Diabetes Diet #4: Harvest Lunch – A Picnic Menu

Diabetes Recipes:

Autumn Squash Soup
Swiss Chard Tart
Fried Green Tomatoes
Orchard Apple Bake

Anatomy Of A Hypo And A New Season For Good Diabetes Care

Some things in our diabetes diaries are hard to forget. For me, it’s something that happened 8 Septembers ago, but the memory still pops up around this time every year. I was a guest at an ADA (American Diabetes Association) “volunteers luncheon” at a fancy New York hotel. At the appropriate time, I took a shot of insulin to cover what I anticipated to be a big meal. It wasn’t. I, Miss Picky Eater, didn’t like any of the menu choices. I rationalized that I’d be leaving shortly and would eat at home.

I remember walking down the busy subway steps (a daily ritual for native New Yorkers) and finding, oddly, that things had changed. I couldn’t remember which train to take and jumped on an uptown train to Harlem instead of downtown to Greenwich Village. A heavyset Afro-American man sitting near where I was standing, tapped my arm and asked if I wanted to sit down.I became very macho and refused the seat, thinking — hmmp! he thinks I ‘m not in good shape. Does he know I ran a mini marathon last week. I wondered if I should I tell him, as the A express screeched and rocked, speeding along dark winding tunnels, taking me further and further away from my downtown home, and deeper and deeper into a hypoglycemic reaction.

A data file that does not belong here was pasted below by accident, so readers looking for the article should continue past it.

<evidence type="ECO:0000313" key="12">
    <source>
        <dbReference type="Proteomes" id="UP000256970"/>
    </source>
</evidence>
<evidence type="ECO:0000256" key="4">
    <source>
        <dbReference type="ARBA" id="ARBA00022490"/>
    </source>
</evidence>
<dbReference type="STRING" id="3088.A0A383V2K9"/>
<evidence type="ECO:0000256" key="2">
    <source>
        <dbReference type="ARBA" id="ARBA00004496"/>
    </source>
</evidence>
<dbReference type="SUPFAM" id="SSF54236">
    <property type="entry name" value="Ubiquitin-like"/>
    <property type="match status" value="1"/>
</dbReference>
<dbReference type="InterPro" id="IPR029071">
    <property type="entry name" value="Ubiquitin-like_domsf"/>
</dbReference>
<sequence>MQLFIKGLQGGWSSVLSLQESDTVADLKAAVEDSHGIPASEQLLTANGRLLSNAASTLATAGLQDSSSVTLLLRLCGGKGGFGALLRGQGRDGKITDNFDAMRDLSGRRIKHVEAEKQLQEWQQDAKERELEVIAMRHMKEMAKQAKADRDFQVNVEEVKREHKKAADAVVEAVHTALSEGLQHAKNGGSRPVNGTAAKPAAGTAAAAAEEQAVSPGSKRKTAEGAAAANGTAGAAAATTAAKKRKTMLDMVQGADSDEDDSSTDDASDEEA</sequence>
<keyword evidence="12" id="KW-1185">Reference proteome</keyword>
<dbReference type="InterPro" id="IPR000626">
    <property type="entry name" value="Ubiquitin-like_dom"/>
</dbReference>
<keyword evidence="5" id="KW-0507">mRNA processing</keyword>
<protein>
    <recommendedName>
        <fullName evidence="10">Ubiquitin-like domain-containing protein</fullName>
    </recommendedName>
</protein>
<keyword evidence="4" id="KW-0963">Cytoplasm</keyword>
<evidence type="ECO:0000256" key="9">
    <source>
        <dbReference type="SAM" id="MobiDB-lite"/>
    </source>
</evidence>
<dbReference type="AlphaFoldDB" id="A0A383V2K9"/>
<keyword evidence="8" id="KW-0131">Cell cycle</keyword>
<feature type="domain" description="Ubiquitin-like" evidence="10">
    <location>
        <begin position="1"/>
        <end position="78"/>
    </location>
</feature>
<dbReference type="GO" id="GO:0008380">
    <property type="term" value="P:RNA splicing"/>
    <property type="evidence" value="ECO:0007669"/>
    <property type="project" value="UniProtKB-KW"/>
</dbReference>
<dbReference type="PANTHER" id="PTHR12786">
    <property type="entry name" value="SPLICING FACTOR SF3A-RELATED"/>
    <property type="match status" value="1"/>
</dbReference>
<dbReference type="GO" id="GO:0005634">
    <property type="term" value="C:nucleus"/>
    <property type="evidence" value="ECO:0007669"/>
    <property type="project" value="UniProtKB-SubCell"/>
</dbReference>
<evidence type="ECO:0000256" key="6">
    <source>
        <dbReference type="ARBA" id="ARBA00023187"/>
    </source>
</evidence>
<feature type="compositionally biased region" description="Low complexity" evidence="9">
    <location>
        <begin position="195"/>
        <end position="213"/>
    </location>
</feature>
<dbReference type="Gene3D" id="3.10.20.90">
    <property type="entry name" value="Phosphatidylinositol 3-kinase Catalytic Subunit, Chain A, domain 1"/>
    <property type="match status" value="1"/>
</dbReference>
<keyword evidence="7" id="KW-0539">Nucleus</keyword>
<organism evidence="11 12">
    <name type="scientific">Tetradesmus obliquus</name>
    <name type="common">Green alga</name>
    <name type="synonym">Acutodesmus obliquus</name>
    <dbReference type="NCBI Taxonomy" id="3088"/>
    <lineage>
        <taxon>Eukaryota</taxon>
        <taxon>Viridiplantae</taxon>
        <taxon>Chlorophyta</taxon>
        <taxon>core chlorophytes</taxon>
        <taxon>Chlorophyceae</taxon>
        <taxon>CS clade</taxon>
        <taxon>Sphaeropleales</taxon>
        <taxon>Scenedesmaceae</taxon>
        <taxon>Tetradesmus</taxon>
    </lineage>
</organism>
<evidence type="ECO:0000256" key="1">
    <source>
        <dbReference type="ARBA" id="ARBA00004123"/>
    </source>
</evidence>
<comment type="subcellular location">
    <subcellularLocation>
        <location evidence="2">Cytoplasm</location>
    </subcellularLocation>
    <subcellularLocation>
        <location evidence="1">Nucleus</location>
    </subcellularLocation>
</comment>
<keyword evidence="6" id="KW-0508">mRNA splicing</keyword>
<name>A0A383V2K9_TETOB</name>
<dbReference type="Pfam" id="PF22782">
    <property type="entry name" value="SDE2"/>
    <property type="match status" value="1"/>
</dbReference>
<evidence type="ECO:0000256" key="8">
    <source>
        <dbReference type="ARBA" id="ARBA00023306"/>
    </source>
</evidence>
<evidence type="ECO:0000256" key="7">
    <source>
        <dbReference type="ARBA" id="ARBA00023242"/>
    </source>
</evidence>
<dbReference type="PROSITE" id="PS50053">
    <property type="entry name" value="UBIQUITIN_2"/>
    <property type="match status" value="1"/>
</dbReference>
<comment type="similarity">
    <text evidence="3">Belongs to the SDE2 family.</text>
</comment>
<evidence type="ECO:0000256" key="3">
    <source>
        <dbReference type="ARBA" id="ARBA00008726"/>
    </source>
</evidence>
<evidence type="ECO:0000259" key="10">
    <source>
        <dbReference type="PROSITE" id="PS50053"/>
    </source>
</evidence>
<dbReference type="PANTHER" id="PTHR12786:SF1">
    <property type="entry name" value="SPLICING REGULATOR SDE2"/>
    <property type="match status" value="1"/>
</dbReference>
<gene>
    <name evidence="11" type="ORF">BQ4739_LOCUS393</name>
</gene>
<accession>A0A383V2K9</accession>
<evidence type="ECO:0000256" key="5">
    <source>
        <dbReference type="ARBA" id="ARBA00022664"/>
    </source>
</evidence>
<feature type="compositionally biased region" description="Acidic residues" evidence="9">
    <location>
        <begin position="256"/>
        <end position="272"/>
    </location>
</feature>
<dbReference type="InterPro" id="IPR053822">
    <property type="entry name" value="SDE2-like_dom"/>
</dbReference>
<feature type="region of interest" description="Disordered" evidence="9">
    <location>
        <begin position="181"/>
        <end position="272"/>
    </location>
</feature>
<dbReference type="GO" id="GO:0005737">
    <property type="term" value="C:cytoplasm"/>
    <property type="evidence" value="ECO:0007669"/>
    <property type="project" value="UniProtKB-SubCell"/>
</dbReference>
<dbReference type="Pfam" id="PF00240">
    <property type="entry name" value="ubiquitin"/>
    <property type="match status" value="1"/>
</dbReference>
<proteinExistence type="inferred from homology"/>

Finally, at 125th Street, I got off the train and switched back to a very crowded downtown train, where I stood pinned near the doors to get tousled and trampled by the rushing crowds. At last I heard the conductor announce my stop. When I came up from the hole in the ground, I didn’t recognize anything. I saw a “Pizzeria Uno” restaurant and thought, maybe I was in Chicago. I wondered through the flutter of noisy pulsating streets, not actually feeling my feet on the ground. It was as though I was invisible.

Next scenario, was someone shouting orders to drink more juice Where was I? Who was this person? I was home in my apartment and it was my dear husband, Danny, force-feeding me a glass of fruit juice. It took awhile to shake the feeling of confusion and disorientation.

Hypoglycemia is not a good trip to take. When I eventually regained my senses and came back to the real world, I noticed a gigantic butternut squash sitting on the table. Apparently I found it, or picked it somewhere along my journey. But 8 years have passed and I still don’t know where or how I wound up with that 5 lb. squash. I did however, learn a few good lessons from that hypoglycemic episode.